The vendor has also seen almost three times the enterprise sales through the marketplace, which “will continue to grow with our commitment to partner success,” according to the blog post, authored by Charlotte Yarkoni, Microsoft president of commerce and ecosystems.
“Microsoft is unique in that we offer every dollar of cloud spend to count toward a customer’s cloud consumption commitment when they buy an eligible solution,” she said. “This, paired with our enhancements to private offers and multi-year SaaS functionality, is cutting through procurement red tape and closing seven- and eight-digit deals regularly through the marketplace.”
Microsoft made a margin-sharing capability generally available in its marketplace earlier this year.
As for the multi-party partner private offers feature – which will enter private preview “soon,” Yarkoni said – “this additional functionality will empower any set of partners to come together, create personalized offers with customized payouts, sell directly to Microsoft customers through [the] marketplace and have the sale count toward the customers’ cloud consumption commitment,” according to the blog post.
“This will pioneer new opportunities for every partner and we look forward to sharing more details in the coming months,” it said.
For ISVs and software-as-a-service (SaaS) providers, Microsoft’s ISV Success program now incorporates ISV-focused marketplace rewards such as better listings, marketing support and cloud credits based on sales.
Microsoft has also announced upcoming expanded benefits for ISV Success program participants.
“For solutions with a high volume of projected Azure consumption, participants can qualify for additional cloud credits and up to 50 hours of one-to-one consultations,” Anthony Joseph, Microsoft vice president of marketplace and ISV journey, said in a blog post. “Holistically, the ISV Success program has a retail value of $126,000 USD for the core offering and $146,000 USD for the expanded. The expanded offering will be entering private preview soon.”
As part of the expanded benefits, Azure cloud credits will go from being worth $5,000 to $25,000. About 2,000 ISVs joined the ISV Success program during its preview phase, Joseph said.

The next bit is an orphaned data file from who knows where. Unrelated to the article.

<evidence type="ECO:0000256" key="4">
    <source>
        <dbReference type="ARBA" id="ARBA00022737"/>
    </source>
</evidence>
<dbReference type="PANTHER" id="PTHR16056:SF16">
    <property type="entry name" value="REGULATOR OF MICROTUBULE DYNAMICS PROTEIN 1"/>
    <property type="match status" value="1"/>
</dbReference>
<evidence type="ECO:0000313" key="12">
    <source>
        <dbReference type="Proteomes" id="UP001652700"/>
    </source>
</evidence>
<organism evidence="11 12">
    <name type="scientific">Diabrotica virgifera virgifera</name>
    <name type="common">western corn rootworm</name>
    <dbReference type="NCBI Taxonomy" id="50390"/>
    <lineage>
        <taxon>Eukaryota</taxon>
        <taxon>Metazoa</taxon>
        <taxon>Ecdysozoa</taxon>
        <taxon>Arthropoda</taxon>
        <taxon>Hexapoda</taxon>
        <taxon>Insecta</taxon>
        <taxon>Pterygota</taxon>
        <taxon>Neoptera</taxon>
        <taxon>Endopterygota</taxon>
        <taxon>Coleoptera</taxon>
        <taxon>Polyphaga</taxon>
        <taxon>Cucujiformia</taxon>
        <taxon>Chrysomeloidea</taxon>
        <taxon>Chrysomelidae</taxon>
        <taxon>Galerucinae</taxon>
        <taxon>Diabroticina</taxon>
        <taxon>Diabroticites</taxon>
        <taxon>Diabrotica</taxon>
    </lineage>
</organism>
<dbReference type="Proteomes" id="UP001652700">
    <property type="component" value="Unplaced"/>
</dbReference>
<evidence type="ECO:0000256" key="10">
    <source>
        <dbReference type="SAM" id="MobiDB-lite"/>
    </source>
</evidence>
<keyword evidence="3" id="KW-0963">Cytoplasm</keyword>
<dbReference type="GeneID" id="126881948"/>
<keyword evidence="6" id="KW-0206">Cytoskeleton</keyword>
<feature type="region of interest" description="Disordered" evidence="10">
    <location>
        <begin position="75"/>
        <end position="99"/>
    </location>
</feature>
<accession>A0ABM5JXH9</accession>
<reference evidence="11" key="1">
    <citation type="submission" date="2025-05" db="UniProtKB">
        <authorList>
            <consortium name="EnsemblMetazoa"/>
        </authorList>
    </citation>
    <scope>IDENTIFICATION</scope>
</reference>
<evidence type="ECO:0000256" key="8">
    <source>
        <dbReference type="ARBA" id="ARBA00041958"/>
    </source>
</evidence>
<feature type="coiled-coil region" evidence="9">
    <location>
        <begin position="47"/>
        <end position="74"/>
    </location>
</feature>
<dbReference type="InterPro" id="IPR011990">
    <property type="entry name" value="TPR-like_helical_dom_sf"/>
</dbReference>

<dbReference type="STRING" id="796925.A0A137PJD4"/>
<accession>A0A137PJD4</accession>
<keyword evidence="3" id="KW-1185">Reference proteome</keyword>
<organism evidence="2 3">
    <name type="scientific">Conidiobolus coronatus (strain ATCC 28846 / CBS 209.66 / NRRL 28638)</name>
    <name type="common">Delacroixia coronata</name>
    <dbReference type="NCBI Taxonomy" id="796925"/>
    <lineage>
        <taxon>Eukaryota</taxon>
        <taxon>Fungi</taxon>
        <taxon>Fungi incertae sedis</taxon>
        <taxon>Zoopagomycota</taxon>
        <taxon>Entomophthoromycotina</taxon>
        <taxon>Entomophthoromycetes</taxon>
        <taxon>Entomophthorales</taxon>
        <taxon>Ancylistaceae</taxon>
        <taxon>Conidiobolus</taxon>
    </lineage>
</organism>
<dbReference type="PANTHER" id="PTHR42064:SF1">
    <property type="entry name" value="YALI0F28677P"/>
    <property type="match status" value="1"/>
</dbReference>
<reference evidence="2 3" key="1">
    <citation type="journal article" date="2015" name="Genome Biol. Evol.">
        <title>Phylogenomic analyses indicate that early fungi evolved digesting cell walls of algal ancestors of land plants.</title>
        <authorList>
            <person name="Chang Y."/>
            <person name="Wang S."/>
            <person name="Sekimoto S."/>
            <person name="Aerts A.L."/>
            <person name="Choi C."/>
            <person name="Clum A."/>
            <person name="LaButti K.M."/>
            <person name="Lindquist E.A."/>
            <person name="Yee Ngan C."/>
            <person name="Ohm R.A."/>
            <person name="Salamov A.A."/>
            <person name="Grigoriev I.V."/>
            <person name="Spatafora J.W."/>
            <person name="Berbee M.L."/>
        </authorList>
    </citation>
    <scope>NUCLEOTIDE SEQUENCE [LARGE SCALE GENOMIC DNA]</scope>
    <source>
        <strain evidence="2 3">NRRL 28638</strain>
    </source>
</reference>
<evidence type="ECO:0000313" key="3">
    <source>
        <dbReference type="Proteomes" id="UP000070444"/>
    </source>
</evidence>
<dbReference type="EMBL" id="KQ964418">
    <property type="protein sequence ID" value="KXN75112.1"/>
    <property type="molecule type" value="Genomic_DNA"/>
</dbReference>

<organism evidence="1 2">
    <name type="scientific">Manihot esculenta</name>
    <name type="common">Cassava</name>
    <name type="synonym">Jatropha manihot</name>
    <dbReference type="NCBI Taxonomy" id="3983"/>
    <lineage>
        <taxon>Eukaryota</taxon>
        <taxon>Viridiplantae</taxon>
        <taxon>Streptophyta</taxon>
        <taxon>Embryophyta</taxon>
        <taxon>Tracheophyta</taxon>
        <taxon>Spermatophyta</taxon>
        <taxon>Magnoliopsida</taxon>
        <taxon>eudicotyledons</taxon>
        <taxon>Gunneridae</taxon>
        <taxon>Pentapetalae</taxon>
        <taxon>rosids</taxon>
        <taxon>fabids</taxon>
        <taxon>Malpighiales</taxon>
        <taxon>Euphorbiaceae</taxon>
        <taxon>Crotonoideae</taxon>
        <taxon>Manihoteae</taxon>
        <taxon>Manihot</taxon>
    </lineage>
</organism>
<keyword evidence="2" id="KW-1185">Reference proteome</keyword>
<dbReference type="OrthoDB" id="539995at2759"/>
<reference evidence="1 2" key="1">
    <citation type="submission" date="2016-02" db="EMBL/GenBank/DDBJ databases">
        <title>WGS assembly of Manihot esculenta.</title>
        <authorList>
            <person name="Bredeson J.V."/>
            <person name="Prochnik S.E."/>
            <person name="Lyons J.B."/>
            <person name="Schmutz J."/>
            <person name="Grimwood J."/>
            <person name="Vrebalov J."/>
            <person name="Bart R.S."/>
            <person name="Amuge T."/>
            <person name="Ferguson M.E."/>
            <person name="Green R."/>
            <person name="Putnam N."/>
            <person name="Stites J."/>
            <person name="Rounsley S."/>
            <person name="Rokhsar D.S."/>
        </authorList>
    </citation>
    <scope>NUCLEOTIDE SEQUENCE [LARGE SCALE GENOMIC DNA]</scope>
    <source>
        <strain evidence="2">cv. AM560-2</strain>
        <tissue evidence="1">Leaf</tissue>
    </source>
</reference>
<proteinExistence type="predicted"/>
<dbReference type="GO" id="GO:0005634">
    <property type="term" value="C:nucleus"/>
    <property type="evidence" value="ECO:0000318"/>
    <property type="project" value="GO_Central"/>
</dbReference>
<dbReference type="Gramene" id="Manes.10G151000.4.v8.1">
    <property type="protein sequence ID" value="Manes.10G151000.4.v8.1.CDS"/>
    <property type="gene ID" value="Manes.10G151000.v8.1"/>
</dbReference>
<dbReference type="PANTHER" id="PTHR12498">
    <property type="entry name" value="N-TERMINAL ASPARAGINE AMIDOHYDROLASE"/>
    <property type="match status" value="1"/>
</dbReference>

When asked about more integration between the Microsoft marketplace and partner portal and using data from the marketplace to better align Microsoft sellers and services-led partners, Swenson said some of that functionality is possible in the future.
“The marketplace will eventually enable a much richer, peer-to-peer type of conversation through the customer-decision journey in this digital space,” he said. “None of us are quite there yet. … My aspiration and my belief is that [the] marketplace as a community is really what the interesting use case looks like for that in the long run.”
Microsoft’s marketplace also holds potential for companies furthering diversity and sustainability initiatives, Swenson said. Partners on the marketplace can mark themselves as owned by underrepresented members of the technology community, for example.
“We’ve got programs that we were working on to help partners who are owned by underrepresented members of the tech community to be able to self-attest and to show and demonstrate that this is a diverse partner in the marketplace,” he said.LEARN MORE: Cloud Channel Programs | Cloud Infrastructure | Cloud Platforms | Cloud Software | Cloud Storage | Cloud VARs
Wade Tyler Millward is an associate editor covering cloud computing and the channel partner programs of Microsoft, IBM, Red Hat, Oracle, Salesforce, Citrix and other cloud vendors. He can be reached at [email protected].